Fine print, Living with credit, Protecting yourself, Rewards

‘Beliebe’ in ticket card perks and other credit news to know

Taylor Tompkins

This week’s (un)lucky number is: 30

Despite the pervasive meme that Oprah was fired at 23, there are a lot of youngsters who make me feel pretty lousy about my accomplishments in my 20s. I am going to go ahead and add these three who got an 800-plus credit score before they turned 30 to the list. So 30 is maybe less of an unlucky number this week after all, and more of a looming deadline.


This week

These are the things to look forward to this week.

Not just in stereo: If you’re a die-hard belieber or a nostalgic Linkin Park fan, you were probably a crying mess at your keyboard this past week after both artists’ tours were canceled for very different reasons. So maybe you’re looking to trade up your tickets to see a more handsome, more dedicated, more talented and just all around better artist (yes, I am talking about Harry Styles, and, yes, shade intended) after Justin Bieber disappointed you. Or maybe you’re looking to soothe your sadness with a consoling show by another artist in the case of Linkin Park. Either way, we have some tips on how to use your credit card to ensure you get the tickets you want before they are gone. And if you’re one of the lucky ones who gets to step foot in the presence of Gaga as her tour starts this week, make sure you have that credit card with you.

Clowns, why did it have to be clowns: Friends, I have some disturbing news. This week is International Clown Week and like the icing on a twisted and sadistic cake, the remake of “IT” comes out next month. But you know what’s scarier than a shape-shifting, child-killing clown? Well, not much actually. But having your credit cards stolen is pretty terrifying. Good thing some payment tools are looking out for your privacy and your security, even if that might mean earning fewer miles or rewards points along the way.


What you might have missed last week.

Order in the court: There are a lot of reasons why you can’t sue your credit card company on Judge Judy. First of all, she isn’t a real judge, but more importantly, there’s likely a tiny chunk of fine print on your card agreement preventing you from doing so. found that eight of 11 major credit card issuers require mandatory private dispute resolution before you can even think about suing. Luckily, some of them let you opt-out of that part of the contract, also known as arbitration. But you still can’t go on Judge Judy because she’s still not a real judge.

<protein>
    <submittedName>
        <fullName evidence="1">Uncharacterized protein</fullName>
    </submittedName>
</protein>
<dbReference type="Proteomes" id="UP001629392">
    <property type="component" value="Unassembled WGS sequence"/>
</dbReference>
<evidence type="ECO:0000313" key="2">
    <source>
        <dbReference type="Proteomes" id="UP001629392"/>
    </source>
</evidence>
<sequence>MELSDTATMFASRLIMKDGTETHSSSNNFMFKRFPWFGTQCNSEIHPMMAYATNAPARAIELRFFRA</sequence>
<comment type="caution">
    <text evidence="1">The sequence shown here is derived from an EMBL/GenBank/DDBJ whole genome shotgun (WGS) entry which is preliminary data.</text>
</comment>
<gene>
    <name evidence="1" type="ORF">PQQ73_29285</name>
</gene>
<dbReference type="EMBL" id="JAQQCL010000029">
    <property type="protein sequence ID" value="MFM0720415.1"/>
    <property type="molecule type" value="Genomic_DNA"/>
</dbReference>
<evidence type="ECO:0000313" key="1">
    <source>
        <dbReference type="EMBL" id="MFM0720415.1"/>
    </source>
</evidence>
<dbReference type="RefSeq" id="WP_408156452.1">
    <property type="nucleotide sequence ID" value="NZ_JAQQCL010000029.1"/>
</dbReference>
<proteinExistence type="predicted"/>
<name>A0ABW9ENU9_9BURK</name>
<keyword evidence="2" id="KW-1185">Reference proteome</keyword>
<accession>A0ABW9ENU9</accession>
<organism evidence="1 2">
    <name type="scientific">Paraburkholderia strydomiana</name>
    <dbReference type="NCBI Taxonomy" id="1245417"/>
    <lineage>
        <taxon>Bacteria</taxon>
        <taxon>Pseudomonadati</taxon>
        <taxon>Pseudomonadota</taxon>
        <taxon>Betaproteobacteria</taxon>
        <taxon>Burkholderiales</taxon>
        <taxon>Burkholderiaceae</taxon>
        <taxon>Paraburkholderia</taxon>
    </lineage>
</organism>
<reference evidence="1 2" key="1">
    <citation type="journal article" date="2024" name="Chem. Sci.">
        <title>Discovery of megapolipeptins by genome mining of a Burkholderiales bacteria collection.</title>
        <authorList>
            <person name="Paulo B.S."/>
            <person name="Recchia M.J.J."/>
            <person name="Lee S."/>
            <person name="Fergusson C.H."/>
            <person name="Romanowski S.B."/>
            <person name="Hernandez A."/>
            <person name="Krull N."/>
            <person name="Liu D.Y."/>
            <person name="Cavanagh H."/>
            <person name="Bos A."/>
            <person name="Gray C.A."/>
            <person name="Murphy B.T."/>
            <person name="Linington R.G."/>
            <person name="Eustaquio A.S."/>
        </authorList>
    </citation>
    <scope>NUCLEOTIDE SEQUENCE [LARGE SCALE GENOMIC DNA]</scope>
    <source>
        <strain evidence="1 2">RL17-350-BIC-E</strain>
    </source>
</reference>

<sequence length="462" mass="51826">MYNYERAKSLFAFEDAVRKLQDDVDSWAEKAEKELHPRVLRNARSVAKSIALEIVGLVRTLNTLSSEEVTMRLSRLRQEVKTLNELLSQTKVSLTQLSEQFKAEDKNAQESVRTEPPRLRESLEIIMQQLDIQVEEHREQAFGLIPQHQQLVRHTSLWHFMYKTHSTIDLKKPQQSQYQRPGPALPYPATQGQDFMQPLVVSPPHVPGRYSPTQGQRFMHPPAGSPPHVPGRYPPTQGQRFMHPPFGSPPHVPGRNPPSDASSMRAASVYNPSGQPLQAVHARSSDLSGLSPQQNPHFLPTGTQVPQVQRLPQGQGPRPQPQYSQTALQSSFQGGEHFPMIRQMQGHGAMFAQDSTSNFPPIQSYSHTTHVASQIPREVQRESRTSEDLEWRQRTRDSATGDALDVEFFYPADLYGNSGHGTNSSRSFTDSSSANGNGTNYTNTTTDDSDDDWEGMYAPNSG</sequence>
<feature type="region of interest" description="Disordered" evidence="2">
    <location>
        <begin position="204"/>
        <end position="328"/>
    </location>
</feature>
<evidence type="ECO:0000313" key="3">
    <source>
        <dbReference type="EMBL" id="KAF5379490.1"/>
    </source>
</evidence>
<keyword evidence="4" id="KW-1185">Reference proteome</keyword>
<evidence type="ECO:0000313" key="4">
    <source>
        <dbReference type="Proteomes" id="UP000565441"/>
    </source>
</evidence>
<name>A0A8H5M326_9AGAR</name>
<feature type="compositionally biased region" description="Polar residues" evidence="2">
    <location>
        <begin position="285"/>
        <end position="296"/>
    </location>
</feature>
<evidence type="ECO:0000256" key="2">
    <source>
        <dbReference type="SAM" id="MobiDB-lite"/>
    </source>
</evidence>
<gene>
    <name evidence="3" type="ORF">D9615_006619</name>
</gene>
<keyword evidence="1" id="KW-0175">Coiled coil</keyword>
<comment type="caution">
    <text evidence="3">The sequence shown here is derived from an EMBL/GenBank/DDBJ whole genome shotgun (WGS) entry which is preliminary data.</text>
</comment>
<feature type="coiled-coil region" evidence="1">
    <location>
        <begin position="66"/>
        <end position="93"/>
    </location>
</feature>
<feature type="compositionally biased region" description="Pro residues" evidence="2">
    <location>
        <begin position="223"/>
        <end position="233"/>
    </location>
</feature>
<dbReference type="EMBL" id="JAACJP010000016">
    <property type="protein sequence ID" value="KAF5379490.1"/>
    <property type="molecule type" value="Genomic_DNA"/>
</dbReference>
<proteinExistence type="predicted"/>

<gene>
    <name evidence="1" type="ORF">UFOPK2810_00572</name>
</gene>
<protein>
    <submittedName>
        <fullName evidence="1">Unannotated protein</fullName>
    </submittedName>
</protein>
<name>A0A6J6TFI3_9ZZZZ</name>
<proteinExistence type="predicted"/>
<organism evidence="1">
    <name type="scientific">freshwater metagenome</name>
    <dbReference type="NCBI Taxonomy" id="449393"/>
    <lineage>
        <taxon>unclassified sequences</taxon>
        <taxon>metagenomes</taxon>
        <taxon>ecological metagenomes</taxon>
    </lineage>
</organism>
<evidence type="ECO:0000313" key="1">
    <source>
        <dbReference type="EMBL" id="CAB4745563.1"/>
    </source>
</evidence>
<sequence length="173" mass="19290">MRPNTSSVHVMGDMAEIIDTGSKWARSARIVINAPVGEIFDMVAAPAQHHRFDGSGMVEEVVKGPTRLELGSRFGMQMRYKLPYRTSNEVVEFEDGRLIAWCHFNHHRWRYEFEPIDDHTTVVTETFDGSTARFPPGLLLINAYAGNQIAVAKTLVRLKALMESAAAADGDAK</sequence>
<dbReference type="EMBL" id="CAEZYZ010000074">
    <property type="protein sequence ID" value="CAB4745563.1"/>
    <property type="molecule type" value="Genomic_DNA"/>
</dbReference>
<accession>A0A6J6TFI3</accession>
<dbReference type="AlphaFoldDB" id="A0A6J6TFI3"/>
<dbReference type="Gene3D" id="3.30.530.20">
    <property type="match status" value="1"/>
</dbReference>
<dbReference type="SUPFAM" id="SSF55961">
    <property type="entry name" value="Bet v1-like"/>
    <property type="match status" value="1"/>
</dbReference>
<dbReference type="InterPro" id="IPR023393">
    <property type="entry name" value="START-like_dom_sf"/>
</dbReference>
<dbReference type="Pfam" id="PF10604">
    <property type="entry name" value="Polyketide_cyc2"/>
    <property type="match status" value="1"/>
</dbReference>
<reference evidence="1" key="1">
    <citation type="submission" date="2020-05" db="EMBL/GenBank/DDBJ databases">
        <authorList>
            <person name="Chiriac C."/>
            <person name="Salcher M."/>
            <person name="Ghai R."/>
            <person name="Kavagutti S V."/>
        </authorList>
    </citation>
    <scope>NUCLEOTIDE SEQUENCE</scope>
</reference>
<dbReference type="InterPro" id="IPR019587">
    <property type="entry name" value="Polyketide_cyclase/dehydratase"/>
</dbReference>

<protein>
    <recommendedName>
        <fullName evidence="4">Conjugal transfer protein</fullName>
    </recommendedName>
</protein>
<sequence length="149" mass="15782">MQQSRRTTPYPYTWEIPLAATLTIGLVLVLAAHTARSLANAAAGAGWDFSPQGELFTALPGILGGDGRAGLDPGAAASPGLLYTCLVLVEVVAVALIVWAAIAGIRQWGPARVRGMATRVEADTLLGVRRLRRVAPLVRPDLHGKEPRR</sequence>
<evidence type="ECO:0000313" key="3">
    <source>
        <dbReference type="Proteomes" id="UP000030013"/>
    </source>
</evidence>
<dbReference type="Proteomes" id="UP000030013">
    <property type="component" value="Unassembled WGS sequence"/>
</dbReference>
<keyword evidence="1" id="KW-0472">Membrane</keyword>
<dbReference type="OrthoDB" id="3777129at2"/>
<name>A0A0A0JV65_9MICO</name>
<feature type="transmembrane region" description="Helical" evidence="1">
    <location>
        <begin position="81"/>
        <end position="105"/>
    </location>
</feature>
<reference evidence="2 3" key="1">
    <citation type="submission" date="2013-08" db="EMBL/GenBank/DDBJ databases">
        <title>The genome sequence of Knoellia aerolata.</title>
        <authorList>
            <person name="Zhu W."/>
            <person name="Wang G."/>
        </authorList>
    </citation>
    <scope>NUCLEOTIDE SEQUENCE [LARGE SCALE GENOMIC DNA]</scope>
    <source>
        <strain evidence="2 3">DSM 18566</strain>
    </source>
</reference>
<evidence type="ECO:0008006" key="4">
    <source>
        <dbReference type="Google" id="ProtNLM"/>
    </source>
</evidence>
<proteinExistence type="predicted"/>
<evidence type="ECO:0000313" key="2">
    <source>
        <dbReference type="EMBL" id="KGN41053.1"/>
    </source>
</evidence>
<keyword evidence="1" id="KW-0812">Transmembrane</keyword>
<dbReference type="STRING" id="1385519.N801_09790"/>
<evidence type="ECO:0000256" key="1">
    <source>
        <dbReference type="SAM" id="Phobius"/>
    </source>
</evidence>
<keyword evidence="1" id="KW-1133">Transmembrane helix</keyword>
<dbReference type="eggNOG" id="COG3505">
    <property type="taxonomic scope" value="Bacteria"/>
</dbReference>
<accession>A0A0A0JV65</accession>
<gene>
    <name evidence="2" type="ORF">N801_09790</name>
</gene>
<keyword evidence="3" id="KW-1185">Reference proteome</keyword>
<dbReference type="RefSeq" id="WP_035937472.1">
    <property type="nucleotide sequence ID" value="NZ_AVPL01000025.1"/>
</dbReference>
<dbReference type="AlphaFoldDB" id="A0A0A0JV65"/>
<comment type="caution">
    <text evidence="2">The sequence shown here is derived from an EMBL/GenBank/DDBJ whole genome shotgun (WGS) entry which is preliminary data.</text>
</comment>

When your authorized user is a “Mooch”: Are you and your credit card’s authorized user fighting like Reince Priebus and Anthony Scaramucci? (If you’ve been living under a rock since last Thursday, be forewarned – that link contains some creative cuss words.) Well, it turns out, the fix for that is pretty easy if you are the cardholder. But maybe next time, be careful who you’re calling the Cain to your Abel.

Tangled in the web

Here are things from around the internet that the staff are reading.

It’s too hot to spend money on your credit cards. –American Bankers Association

You’re texting thieves your credit card number and don’t even know it. –KrebsonSecurity

Sapphire Reserve cards are giving away too much money. –Wall Street Journal

Reach out to us

We won’t take you to fake court if you subscribe to our email newsletter.

If you want to talk about Harry Styles (or Niall Horan or Liam Payne or Louis Tomlinson), find me at or at @taylor_paige13 on Twitter.

And while you’re reading my tweets about the world slowly burning to a crisp, follow us at @CreditCardsCom. We even made this easy little button for you.

Come out from under your covers after watching that terrifying “IT” trailer and like us on Facebook. (Yes, there’s an easy button for that as well.)

Join the Discussion

We encourage an active and insightful conversation among our users. Please help us keep our community civil and respectful. For your safety, we ask that you do not disclose confidential or personal information such as your bank account numbers, social security numbers, etc. Keep in mind that anything you post may be disclosed, published, transmitted or reused.

The editorial content on is not sponsored by any bank or credit card issuer. The journalists in the editorial department are separate from the company's business operations. The comments posted below are not provided, reviewed or approved by any company mentioned in our editorial content. Additionally, any companies mentioned in the content do not assume responsibility to ensure that all posts and/or questions are answered.